My dearest Wife,
We were so glad to get such a cheering report from Ethel this morning and now I hope you will continue to make steady progress without any drawbacks. It will be very nice for you to have Kathleen with you for two or three days and it will be good for Ethel to be able to take things a little more easily, she is such a good nurse and looks after you so well.
I am not going up till after lunch for I was quite bilious this morning, I came down and had some tea and dry toast which had the desired effect of bringing away the bile and I am practically all right again and have had some soup and shall have a “poached egg to my lunch” before starting. I expect all my travelling about had something to do with it and perhaps the cold north wind just touched my liver, anyway I am all right now or should not want to be writing a letter. I enclose one from Mrs Crone which came this morning.
Brailsford is digging the rose beds, we have a few coming out but you are very much more forward at Torquay.
We have many enquiries after you and May received quite a kind letter from Mrs New to-day.
You said something, dear, about having your name mentioned in Church, I should like you to do exactly as you wish but as you were very low at the time and are now happily improving so well, I thought I would like to have your desire confirmed, or otherwise, in Saturday’s report, that will be in ample time as it will be Wickhamford service in the morning.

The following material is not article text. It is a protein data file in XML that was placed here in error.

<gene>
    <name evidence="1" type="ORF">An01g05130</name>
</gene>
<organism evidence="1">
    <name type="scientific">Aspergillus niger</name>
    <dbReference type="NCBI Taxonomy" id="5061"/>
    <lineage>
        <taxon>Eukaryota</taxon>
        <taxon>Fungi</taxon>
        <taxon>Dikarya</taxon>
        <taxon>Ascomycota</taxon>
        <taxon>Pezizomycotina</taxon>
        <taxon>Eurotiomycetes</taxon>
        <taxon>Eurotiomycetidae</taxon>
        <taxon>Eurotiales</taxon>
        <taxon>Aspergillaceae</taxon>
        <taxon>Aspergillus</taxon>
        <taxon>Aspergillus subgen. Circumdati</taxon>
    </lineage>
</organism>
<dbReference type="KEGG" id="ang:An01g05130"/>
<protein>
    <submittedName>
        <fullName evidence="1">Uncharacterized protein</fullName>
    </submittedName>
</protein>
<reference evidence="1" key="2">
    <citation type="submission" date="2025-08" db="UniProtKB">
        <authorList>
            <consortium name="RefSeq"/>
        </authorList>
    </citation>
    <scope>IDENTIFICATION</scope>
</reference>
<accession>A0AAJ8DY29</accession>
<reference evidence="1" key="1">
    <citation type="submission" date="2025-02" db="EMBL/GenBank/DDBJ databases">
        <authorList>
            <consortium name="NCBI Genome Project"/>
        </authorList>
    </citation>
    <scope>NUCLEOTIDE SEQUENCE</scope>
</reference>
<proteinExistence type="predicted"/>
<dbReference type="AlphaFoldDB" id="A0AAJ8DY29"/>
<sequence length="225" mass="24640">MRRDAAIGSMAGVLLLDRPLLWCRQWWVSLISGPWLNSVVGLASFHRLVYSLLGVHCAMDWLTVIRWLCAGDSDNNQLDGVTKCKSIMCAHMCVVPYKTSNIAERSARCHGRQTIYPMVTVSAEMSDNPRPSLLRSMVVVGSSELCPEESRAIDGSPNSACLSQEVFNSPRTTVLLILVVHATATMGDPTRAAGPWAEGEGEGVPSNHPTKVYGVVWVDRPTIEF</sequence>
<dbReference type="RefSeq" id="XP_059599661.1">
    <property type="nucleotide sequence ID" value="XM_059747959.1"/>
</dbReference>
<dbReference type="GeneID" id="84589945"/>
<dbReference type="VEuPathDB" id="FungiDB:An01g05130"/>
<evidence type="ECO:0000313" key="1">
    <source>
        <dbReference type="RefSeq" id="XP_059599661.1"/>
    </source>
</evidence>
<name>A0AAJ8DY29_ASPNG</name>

5.15 P.M. I have just had tea after my return from Evesham and feel quite up to a little quiet gardening, to-night I think I will absorb a couple of Cockle’s just by way of precaution and also because if you were at home I should probably receive the “little order”!
May and Judy are both all right, the latter now distinctly “whoops” occasionally but seems very jolly.
I heard from Fanny to-day, she was very sorry not to come to you but was not then feeling up to a long journey, she will be very glad to hear Kath is paying you a visit.
The rain has done a lot of good but more will soon be desirable. I went round the orchards yesterday, black plums will be quite scarce but we shall have some of other sorts, apples look like being the crop of the year, if the blight does not interfere, pears I hardly know what to say about, I fancy the common sorts will hang at any rate.
Love to the girls and with much to yourself dear wife I am ever your loving Husband
Tell Ethel it was good of her to write me such a nice long letter in the midst of all her occupation.